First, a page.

By Tirthankar Mitra
Conversational niceties are adhered to and appropriate body language follows when representatives of nations meet even though adversarial relations exist between them. But the recently concluded Shanghai Cooperation Organisation (SCO) meet at Goa last week was an exception where foreign minister of India S Jaishankar and his Pakistani counterpart Bilawal Bhutto Zardari did not mask their feelings.
There were no handshakes let alone hugs. Neither Jaishankar played the part of a gracious host not did Bhutto essayed the at home guest act.
If Bhutto was the first Pakistani foreign minister to visit India after 2011, his country chose to downplay it. It portrayed Bilawal’s Goa visit as Pakistan’s commitment to the SCO charter and made it clear that there would be no bilateral.
But there were wheels within wheels as Pakistani foreign minister made the trip to Goa on Chinese insistence. For Beijing seeks to portray SCO as a foil to G7 and G20.
The decision makers behind the Bamboo Curtain were well aware that sparks will fly between Jaishankar and Bhutto. Not at all loath to it, Chinese policy makers felt that it would camouflage the discussions between Chinese and Indian foreign ministers which would not be fruitful.
If Pakistani establishment considers Bilawal’s interaction with his counterparts as a measure of success, it was short termed vis-a-vis India’s takeaways. India is no longer present in Afghanistan and Tehreek-e-Taliban is backed by Afghan Taliban, it boils down to the fact that India can no longer be accused by Pakistan of directly fomenting terrorism on its soil.
On the other hand, India had proof of Pakistan’s direct instigation to terrorism. Apparently this is a minor point, India’s absence on Afghan soil can be turned into a significant table turner for it in subsequent international meets.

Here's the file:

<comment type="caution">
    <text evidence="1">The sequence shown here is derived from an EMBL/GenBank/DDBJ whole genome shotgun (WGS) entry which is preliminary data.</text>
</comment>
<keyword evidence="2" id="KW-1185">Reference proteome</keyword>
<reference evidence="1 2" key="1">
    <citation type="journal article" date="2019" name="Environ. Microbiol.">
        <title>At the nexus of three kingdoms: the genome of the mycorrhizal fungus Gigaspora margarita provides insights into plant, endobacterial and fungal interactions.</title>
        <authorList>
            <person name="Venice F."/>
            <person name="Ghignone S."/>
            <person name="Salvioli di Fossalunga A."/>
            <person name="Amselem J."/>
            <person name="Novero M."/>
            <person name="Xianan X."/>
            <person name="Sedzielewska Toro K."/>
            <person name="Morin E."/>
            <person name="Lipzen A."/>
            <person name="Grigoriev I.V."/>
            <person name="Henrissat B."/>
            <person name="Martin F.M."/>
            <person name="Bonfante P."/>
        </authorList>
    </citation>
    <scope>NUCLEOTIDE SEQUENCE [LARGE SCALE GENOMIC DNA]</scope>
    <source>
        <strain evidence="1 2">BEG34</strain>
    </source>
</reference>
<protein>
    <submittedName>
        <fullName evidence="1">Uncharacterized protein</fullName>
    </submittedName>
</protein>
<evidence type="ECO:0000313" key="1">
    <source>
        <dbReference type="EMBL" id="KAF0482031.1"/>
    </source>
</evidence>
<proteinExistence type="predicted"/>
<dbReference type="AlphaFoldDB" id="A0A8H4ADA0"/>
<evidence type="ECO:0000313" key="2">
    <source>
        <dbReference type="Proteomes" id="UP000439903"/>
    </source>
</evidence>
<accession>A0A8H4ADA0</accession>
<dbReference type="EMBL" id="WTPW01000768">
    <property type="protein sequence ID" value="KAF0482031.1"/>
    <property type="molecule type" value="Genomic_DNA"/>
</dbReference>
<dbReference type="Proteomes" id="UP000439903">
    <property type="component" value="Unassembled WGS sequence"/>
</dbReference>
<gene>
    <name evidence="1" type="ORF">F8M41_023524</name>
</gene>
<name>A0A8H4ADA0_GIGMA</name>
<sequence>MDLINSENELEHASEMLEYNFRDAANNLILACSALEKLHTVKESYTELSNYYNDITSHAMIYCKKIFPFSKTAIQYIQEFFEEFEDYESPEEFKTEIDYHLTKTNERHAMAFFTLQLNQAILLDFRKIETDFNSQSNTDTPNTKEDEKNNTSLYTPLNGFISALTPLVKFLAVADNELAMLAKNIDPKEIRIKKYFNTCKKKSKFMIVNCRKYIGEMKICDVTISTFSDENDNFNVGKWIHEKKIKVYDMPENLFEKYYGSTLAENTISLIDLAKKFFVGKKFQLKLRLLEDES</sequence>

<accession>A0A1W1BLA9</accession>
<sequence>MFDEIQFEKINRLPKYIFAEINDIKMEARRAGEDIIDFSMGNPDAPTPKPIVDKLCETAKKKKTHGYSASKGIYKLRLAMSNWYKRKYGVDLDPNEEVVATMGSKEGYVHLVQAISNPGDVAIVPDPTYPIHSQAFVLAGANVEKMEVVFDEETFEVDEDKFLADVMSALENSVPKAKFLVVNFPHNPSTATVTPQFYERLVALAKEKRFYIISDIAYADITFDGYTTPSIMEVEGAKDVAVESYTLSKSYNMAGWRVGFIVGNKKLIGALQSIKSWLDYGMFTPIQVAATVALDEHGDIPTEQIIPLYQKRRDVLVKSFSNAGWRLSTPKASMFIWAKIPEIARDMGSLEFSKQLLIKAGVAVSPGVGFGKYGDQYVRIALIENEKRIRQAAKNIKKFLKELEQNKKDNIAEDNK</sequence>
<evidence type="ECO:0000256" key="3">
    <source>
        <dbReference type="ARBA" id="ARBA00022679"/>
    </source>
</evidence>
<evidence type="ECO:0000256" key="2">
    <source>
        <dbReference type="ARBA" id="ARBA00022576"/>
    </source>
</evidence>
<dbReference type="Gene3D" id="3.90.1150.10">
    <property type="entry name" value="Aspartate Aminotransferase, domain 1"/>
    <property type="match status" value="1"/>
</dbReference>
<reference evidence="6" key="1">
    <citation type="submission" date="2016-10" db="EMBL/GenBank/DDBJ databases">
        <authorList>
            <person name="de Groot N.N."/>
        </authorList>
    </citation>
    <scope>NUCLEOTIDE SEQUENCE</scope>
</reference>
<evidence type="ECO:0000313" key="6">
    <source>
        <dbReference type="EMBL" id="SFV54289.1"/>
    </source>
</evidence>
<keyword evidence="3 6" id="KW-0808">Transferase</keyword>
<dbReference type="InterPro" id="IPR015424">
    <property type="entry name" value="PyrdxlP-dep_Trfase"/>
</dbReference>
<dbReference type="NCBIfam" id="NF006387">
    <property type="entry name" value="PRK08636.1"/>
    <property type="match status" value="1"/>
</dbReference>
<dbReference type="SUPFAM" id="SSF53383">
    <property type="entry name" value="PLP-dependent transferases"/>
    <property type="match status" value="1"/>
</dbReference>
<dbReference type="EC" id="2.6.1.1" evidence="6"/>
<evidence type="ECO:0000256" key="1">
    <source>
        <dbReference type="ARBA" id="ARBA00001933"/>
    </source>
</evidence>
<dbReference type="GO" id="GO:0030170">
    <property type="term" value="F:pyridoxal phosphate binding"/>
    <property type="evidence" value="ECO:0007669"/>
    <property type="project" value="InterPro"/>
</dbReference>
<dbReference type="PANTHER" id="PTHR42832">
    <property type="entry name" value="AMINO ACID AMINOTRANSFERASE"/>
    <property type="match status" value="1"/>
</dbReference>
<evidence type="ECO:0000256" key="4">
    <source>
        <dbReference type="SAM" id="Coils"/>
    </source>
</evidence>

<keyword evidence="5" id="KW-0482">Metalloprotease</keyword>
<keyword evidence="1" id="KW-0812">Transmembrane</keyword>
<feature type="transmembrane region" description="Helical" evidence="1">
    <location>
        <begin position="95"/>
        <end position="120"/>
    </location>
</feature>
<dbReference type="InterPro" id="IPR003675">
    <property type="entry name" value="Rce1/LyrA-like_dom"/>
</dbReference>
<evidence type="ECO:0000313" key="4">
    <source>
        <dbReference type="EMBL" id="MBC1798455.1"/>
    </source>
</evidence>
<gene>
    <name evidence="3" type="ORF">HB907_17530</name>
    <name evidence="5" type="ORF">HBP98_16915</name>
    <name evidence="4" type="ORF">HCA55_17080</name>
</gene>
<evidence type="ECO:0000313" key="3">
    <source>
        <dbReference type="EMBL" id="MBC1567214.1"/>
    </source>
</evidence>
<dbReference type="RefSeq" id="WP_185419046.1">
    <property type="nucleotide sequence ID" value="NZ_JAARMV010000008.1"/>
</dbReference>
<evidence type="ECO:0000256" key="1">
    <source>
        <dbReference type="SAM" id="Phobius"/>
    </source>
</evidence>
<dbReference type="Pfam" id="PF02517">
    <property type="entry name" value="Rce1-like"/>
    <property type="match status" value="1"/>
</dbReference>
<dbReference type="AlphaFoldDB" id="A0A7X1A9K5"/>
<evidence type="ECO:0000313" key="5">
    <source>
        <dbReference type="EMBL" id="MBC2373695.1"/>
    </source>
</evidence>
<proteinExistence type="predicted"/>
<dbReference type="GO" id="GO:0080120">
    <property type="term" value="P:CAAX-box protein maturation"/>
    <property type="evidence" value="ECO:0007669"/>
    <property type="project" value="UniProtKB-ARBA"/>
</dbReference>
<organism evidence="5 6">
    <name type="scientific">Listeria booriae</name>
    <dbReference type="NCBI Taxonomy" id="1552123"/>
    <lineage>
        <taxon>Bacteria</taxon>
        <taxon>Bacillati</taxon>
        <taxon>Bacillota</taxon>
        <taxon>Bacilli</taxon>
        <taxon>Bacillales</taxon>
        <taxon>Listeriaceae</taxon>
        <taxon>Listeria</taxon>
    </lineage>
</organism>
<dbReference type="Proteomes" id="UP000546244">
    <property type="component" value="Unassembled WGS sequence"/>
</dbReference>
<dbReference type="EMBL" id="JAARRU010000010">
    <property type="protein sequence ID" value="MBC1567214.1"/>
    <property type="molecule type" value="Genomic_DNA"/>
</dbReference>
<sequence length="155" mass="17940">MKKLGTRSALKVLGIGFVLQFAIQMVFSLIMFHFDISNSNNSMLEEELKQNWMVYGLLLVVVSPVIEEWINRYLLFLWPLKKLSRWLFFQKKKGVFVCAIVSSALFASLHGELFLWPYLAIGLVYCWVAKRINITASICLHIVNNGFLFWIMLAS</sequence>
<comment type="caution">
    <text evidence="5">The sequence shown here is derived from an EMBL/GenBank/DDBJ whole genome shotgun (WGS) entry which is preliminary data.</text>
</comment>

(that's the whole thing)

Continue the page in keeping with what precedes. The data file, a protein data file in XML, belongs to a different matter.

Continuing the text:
The Goa meet was under the shadow of domestic politics of both the countries. Sections of the BJP would not have been happy had Jaishankar shaken hands with Bhutto and an act of courtesy would have become an issue in Karnataka election .Bilawal Bhutto played to the gallery in the backdrop of political instability in his country.
In what appeared to be a neck to neck race, Jaishankar surged ahead of Bilawal successfully conveying Indian point of view home and abroad. Bilawal had barred Indian media in his final Press meet while Jaishankar’s was an open door interaction
No Indo-Pak talk can be held excluding Kashmir and Goa was no exception. If the Pakistani foreign minister held that Kashmir was the focal point of dispute, his counterpart contended that the dialogue can be started after Pakistan “vacates it’s illegal occupation of Pakistan Occupied Kashmir.”
On his return to Karachi, Bhutto announced his trip to be a success. But he came in for criticism from Tehrek-e-Insaaf, Imran Khan’s party. Some felt in Pakistan that its foreign minister was insulted and ignored in India. Others were of the view that Bilawal had made his point firmly.
Whether the meet paves the way for Pakistani Prime Minister Shehbaz Sharief’s visit remains to be seen. It won’t take place soon as it is unlikely in the backdrop of renewed and heightened terrorist activities in Jammu and Kashmir with five Indian soldiers being killed in Rajouri.
SCO Goa summit was a war of words between two neighbours. But there was no last man standing as both the duelists walked away with their national interests unhurt.
Asked what had been the dividend reaped in Indo-Pak relations? An optimist’s reply would be some ice has certainly been broken. (IPA Service)